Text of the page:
SOURCE: Great Bay Software

Great Bay Software

April 16, 2009 10:00 ET

Great Bay Software Releases Beacon Endpoint Profiler™ 3.0

New Version Delivers Enhanced Workflow for Use in Compliance and Incident Response Scenarios -- Improvements to 802.1X, MAC Authentication, and NAC Deployments

DOVER, NH--(Marketwire - April 16, 2009) - Great Bay Software, the innovator of Endpoint Profiling for enterprise networks, today announced that it is shipping version 3.0 of the Beacon Endpoint Profiler. Beacon is leveraged in companies around the world in support of their authentication-enabled networks, compliance initiatives, and incident response processes.

Beacon Version 3.0 has been designed to support the expanding use cases for Endpoint Profiling. As the diversity and density of the enterprise network endpoint landscape continues to expand, the requirement for a comprehensive real-time inventory of all network-attached endpoints becomes a critical element in effectively managing the network both operationally and strategically. Beacon was originally created to support 802.1X deployments, but once implemented, the use cases quickly expanded into other areas of IT where the technology applies directly, such as network migration planning, network endpoint audits, and asset management as well as applications where the technology contributes to existing systems or processes such as site audits, incident response, CMDB, and compliance initiatives.

"With 3.0, we stayed true to our roots and delivered a number of enhancements for customers deploying and managing 802.1X, MAC Authentication, and NAC, but this release is also very much about improved workflow, access to data, and expanded use cases," said Steve Pettit, President of Great Bay. "We took feedback from our customers and it was very clear; they initially procured Beacon in support of 802.1X and NAC deployments, but once installed the day-to-day use of the product quickly extended into other areas of IT operations and IT security."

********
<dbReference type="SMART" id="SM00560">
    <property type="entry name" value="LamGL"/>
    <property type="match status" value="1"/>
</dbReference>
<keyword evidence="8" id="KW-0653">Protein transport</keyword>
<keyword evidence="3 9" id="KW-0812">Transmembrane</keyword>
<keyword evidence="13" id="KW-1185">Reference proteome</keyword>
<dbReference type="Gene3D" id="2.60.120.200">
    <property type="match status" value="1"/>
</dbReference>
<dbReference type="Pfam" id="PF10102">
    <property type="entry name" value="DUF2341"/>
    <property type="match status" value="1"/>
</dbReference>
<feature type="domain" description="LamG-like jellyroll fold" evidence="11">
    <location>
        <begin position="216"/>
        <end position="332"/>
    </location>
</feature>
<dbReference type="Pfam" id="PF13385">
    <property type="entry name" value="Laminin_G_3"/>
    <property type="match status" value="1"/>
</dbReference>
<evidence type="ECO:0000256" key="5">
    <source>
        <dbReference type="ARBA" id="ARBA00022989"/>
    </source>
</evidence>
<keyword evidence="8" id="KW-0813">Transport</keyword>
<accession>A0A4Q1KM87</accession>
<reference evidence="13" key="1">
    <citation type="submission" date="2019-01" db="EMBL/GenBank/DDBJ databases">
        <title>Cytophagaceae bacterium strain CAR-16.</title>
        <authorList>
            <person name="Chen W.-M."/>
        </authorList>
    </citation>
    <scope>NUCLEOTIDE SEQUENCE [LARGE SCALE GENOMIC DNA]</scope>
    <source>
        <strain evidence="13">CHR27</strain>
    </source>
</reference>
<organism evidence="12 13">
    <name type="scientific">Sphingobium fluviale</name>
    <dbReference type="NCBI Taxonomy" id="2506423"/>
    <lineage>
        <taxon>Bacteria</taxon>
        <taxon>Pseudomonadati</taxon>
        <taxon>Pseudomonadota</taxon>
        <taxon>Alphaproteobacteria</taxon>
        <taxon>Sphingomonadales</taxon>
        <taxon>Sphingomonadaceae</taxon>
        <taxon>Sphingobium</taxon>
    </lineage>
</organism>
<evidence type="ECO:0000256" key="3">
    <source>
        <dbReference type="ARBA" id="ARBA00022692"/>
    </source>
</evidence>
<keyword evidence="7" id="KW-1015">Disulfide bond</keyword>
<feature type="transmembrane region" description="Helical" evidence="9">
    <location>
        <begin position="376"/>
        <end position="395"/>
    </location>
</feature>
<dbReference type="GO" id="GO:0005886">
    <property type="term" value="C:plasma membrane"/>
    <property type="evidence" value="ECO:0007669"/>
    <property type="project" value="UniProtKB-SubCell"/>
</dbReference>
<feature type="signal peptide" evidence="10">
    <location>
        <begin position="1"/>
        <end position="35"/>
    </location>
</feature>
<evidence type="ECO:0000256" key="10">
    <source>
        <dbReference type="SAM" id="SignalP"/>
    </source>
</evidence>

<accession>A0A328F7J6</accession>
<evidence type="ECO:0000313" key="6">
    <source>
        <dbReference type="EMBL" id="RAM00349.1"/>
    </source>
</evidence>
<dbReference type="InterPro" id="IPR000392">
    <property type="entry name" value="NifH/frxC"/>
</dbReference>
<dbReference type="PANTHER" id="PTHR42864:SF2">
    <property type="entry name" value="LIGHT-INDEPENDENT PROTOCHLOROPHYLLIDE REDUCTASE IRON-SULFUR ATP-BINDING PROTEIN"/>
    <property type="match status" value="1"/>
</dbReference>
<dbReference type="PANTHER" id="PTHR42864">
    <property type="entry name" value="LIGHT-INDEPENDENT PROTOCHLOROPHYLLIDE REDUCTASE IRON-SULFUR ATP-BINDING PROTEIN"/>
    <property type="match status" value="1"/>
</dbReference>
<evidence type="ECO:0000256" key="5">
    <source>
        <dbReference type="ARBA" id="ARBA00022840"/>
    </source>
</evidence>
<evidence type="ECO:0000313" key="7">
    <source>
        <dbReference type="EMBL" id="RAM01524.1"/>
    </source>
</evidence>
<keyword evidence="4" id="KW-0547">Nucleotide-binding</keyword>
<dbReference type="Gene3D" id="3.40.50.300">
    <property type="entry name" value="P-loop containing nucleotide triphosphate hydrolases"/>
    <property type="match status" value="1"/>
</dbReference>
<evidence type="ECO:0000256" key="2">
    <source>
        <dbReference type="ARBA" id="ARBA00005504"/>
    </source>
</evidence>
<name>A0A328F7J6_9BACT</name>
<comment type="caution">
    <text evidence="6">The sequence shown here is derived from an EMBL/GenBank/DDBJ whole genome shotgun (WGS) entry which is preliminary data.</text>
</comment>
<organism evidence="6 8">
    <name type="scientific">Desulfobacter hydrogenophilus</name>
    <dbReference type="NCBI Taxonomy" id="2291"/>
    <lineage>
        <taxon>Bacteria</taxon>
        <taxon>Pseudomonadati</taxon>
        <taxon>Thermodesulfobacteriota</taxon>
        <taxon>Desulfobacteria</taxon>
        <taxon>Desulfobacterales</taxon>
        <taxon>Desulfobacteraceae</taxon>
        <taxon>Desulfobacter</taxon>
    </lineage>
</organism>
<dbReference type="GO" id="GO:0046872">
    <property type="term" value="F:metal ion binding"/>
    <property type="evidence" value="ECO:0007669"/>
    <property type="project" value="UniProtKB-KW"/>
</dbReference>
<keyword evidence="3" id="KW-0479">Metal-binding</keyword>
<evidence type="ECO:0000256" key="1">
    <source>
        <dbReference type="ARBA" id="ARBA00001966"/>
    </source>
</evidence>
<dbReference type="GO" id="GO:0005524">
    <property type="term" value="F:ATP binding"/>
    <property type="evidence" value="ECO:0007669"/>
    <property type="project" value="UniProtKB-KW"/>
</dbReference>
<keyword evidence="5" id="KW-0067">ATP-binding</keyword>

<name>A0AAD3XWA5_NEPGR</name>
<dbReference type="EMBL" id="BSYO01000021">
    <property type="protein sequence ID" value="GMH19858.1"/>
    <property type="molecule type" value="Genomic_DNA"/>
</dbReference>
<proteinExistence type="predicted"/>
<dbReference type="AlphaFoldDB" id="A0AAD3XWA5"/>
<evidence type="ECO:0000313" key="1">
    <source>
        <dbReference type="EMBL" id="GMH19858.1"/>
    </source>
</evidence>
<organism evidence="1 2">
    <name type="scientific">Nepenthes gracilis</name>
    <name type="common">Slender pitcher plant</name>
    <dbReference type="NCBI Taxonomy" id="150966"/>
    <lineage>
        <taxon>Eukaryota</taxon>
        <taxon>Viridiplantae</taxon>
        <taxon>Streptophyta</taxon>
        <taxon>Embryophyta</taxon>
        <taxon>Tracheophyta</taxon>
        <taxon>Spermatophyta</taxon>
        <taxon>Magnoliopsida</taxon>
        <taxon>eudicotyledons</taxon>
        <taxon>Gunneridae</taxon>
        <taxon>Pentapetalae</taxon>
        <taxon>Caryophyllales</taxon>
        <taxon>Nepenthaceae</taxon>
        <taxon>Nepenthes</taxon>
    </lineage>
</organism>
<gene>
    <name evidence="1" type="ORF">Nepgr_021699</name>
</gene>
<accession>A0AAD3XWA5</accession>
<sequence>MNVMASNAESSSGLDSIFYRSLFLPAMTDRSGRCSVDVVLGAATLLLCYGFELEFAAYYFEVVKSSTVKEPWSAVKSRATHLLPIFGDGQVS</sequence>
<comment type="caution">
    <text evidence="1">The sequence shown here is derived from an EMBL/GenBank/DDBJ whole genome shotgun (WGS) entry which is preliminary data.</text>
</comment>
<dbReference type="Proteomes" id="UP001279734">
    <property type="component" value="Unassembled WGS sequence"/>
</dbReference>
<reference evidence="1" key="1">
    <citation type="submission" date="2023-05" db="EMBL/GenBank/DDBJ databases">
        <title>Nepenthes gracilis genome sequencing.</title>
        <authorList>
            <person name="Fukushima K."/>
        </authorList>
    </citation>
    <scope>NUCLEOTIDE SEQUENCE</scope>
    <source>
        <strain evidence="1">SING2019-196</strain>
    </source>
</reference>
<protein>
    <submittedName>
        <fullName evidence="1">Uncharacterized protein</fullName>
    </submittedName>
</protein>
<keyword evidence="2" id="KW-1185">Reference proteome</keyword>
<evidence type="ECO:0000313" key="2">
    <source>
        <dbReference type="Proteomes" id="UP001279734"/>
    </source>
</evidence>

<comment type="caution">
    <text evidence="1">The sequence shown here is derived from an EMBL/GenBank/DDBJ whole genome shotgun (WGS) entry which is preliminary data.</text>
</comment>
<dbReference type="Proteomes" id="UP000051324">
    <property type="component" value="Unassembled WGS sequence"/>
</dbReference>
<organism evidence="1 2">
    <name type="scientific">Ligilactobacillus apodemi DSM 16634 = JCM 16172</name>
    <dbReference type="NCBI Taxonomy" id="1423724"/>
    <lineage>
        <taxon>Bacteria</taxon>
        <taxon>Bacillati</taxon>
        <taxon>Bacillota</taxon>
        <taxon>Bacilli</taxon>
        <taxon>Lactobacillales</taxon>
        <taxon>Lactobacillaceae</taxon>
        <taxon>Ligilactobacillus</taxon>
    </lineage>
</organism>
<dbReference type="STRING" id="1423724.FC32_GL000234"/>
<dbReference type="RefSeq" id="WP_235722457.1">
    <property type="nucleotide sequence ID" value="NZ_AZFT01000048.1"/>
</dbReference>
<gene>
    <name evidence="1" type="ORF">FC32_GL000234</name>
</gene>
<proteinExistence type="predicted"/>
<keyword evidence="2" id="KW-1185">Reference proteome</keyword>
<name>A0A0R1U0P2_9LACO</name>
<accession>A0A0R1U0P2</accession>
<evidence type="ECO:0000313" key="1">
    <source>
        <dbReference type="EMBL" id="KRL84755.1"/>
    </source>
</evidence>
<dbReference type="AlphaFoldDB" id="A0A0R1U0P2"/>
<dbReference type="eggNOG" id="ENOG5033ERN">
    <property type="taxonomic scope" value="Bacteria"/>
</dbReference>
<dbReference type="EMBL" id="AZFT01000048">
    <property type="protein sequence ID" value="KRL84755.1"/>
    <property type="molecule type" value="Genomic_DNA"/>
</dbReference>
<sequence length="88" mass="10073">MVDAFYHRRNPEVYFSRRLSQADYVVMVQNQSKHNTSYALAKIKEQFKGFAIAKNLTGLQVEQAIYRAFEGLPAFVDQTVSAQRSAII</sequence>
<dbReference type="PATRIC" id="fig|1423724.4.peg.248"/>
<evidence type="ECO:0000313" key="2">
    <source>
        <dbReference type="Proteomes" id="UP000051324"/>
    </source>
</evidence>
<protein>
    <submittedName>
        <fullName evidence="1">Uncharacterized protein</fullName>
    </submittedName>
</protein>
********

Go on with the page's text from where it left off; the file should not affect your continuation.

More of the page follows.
Beacon 3.0 focuses on efficient access to information, performance, and laying the foundation for future uses. The UI has been significantly enhanced; customers can access information with one click where it used to take four or five. Beacon now aggregates information about the system health, endpoint database, and event data into a single view so that enterprise administrators can quickly ascertain the state of Beacon and the network attached endpoints. In addition, the Great Bay has changed to FreeBSD® for all of its appliances, a move motivated by a quest for greater performance, more stability in terms of licensing, and better version control. "For us, running on a generic Linux variant was no longer enough," said Pettit. "In our move to FreeBSD, we've seen dramatic improvements across the board. For example, in our most frequent database transactions we've actually tripled the performance of the system."

"The Beacon 3.0 and Juniper Networks Unified Access Control (UAC) interoperable solution provides customers with a more complete endpoint security solution," said Rich Campagna, senior product manager, Access Solutions Business Unit, Juniper Networks. "The combined solution enables customers to simplify rollout, deployment and provisioning of secure network access and to attain comprehensive network visibility with broad enforcement capabilities across the most diverse and complex environments."

About Great Bay Software

Great Bay Software, Inc. is a leading software development firm specializing in Enterprise Endpoint discovery, identity, and 802.1X. The company's flagship product, Beacon Endpoint Profiler™, features applications including the enabling and extending of NAC and 802.1X, providing a comprehensive inventory of all network attached endpoints, and supporting Compliance initiatives mandated in today's business climate. For more information on the Beacon system from Great Bay Software, please visit or call 800.503.1715

The mark FreeBSD® is a registered trademark of The FreeBSD Foundation and is used by Great Bay Software, Inc. with the permission of The FreeBSD Foundation.

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